When it comes to balancing a well-rounded lifestyle with the pressures of optometry school, it can sometimes feel like optometry school always outweighs everything else. Between clinic, classes, studying, and other school related responsibilities, it’s hard to find time to do the things that you enjoy outside of optometry.
During my first semester of optometry school I constantly battled with this balance. I felt guilty when I wasn’t spending my free moments studying, but I also found myself completely unhappy and unfocused when I was spending this extra time studying. I missed doing the little things that made me happy and I felt defeated thinking that the next 4 years of my life were going to be spent unhappily grinding away. Of course I still wanted to achieve my dreams in optometry, and I knew that hard work was required to meet this goal, but at what point was I starting to lose my identity in the process?
Going into the following semester I decided to start prioritizing myself and my happiness a little more. I started to dedicate more of my free time to the things that I enjoyed, like photography and live music. While I might’ve missed a few extra questions on exams here and there, I felt like I had found a better harmony between school and living life. Listed below are a few key things I’ve learned about balancing optometry school with the real world.
Studying longer doesn’t mean studying harder
Optometry school is obviously going to require a lot of studying – that’s a given. However, if you can tailor your studying habits in a way that works for you, you might be able to study more efficiently in a shorter period of time. I also found that if I scheduled something that I enjoyed later in the evening, I had a lot more motivation to study earlier during the day. Finding a study flow might take some time, but once you find a way to be productive or give yourself additional motivation, you’ll be able to study smarter.
Give yourself something to look forward to
Optometry school is draining, and at times, very disheartening. It can feel like all you do is study and work, while your ultimate goal of becoming a doctor seems so far away. I found that giving myself something to look forward, whether it be something small like a coffee after a clinic shift or something large like a trip after finals, made each rough day a little better. It’s a lot easier to work hard when you know you have something to work towards.
Appreciating things outside of optometry helps you to appreciate optometry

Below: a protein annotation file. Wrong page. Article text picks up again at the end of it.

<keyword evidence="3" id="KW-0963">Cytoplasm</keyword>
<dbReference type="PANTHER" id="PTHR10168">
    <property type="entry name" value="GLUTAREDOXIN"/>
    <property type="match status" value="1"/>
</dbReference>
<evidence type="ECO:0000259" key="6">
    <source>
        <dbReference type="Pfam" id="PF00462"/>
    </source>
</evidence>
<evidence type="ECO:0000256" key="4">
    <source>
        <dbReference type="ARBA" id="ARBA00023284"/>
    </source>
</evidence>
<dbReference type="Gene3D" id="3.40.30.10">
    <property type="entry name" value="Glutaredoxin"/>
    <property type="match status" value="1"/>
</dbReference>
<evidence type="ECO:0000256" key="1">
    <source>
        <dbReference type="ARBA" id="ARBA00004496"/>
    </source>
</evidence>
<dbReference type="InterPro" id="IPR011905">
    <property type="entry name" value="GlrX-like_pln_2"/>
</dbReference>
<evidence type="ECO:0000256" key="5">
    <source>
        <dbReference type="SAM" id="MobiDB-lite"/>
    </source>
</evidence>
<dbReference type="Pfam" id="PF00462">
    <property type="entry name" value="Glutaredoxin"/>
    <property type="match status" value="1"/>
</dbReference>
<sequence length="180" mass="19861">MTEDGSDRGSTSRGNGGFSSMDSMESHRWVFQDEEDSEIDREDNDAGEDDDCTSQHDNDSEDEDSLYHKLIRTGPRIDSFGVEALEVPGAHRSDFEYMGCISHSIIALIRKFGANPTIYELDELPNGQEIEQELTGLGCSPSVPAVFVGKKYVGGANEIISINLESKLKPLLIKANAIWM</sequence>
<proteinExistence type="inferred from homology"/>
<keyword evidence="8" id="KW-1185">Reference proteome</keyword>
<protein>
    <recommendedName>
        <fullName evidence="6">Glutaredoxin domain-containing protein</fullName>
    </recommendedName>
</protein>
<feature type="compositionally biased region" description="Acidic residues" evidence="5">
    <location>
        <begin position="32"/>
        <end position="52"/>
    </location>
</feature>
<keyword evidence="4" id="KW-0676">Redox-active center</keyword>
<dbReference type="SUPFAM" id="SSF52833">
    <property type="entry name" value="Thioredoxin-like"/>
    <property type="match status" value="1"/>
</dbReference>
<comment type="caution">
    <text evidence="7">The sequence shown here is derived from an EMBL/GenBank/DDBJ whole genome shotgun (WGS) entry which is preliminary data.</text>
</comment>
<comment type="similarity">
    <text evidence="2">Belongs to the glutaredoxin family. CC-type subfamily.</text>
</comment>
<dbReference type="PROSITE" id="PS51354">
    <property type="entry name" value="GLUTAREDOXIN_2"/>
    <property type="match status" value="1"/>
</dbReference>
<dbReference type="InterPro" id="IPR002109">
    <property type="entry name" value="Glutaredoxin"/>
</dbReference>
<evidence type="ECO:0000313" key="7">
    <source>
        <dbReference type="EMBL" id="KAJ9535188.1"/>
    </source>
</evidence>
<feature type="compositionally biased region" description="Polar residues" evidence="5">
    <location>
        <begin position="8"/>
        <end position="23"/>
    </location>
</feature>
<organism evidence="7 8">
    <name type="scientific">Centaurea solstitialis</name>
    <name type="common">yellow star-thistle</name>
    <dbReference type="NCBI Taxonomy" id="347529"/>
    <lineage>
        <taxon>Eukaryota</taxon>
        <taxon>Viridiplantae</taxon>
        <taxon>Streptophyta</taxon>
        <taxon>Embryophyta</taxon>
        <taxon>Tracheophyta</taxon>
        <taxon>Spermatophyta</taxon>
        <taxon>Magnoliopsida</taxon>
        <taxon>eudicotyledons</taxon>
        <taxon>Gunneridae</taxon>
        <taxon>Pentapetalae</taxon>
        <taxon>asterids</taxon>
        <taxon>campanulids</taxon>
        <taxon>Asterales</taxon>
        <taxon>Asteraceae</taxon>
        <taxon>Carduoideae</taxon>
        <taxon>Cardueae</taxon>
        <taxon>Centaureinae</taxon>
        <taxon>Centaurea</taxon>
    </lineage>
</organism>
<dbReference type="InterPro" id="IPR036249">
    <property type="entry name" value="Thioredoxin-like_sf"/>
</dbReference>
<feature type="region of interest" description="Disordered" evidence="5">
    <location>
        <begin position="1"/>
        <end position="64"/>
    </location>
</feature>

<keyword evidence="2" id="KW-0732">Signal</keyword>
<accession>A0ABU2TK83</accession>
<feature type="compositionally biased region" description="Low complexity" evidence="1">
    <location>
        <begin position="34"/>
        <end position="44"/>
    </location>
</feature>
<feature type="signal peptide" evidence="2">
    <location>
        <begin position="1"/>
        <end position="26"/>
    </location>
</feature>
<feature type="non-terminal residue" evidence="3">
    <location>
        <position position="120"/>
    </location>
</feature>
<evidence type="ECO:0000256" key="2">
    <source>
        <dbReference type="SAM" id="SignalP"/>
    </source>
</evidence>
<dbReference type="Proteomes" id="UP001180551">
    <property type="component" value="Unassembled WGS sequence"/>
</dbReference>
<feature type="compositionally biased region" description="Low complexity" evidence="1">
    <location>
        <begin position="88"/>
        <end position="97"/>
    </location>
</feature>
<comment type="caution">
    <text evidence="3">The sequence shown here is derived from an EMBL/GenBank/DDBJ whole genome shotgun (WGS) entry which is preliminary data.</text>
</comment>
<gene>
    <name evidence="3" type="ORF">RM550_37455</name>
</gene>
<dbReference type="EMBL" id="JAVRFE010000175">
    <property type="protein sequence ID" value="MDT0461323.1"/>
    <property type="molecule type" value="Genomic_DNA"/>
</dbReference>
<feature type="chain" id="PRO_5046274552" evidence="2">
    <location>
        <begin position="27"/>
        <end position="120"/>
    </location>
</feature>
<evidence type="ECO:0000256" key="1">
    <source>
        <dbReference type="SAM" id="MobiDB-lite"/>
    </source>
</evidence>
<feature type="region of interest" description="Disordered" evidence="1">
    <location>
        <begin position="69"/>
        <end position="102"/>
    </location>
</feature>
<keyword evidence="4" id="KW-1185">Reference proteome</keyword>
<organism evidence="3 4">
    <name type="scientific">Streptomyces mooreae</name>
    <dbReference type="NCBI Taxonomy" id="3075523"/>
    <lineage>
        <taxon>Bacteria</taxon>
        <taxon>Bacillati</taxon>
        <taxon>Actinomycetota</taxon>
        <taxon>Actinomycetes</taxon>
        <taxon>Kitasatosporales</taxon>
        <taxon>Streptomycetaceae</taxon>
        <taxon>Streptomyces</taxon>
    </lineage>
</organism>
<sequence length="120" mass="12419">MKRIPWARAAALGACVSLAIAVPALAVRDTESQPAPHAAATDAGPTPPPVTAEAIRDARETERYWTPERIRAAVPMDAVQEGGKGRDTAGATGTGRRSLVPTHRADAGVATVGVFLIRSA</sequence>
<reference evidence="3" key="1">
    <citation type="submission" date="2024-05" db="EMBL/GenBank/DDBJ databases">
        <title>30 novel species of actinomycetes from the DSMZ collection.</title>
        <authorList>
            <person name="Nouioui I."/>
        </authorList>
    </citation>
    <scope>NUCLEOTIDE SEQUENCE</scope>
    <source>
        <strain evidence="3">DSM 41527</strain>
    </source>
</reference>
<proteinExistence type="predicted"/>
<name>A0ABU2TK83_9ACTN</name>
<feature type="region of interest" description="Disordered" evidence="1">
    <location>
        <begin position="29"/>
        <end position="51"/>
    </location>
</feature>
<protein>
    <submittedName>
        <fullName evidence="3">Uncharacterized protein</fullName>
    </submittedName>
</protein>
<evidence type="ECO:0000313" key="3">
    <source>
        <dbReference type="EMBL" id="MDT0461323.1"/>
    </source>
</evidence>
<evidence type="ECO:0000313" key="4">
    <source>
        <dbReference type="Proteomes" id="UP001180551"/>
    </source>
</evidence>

Now this one might sound a little silly, but hear me out. I’ve come to find that the moments where I most appreciate the beauty and power of vision are not found inside the classroom or in clinic, but in enjoying everyday life. When experiencing the things I love outside of optometry, I often find a new passion for the gift of vision and the role we play in eyecare. Being able to experience these moments is something invaluable that you can’t gain from sitting in a classroom studying away.
It’s okay to be more than an optometry student
The main take away message from all this is that it’s okay (and encouraged!) to be more than an optometry student while in optometry school. Your whole identity doesn’t have to revolve around being in a graduate program. At the end of the day, we’re not just going to be doctors – we’re going to be real people with real lives and real interests that don’t pertain to eyes. Of course your patients are going to want you to be an excellent clinician who cares for their well-being, but they also want to their physicians to be real, compassionate, friendly people with goals and lives outside of the office. Patients will likely remember the conversations they have with you about things that don’t relate to eyes at all – like about families, movies, music, sports, etc – so it’s important to live a life that makes you happy because it will more than likely make you a better doctor in the future.
So while continuing through your journey in optometry school, don’t feel bad about taking a night off to watch your favorite team play, or see your favorite artist at a concert, or spend a night in with your favorite people. Sacrificing a letter grade or two for something that you love doing doesn’t make you any less serious of a student, or any less serious of a physician in the future!